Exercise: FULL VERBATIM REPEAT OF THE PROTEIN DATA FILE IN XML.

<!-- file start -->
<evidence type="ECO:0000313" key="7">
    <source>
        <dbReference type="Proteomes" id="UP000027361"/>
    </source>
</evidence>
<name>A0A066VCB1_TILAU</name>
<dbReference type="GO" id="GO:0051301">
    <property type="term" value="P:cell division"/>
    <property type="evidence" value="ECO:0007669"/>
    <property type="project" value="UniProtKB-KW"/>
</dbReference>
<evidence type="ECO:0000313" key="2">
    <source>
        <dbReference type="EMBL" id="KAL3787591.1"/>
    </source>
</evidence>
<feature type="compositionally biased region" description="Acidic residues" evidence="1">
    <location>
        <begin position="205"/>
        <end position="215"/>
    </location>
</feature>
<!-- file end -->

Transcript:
<evidence type="ECO:0000313" key="7">
    <source>
        <dbReference type="Proteomes" id="UP000027361"/>
    </source>
</evidence>
<name>A0A066VCB1_TILAU</name>
<dbReference type="GO" id="GO:0051301">
    <property type="term" value="P:cell division"/>
    <property type="evidence" value="ECO:0007669"/>
    <property type="project" value="UniProtKB-KW"/>
</dbReference>
<evidence type="ECO:0000313" key="2">
    <source>
        <dbReference type="EMBL" id="KAL3787591.1"/>
    </source>
</evidence>
<feature type="compositionally biased region" description="Acidic residues" evidence="1">
    <location>
        <begin position="205"/>
        <end position="215"/>
    </location>
</feature>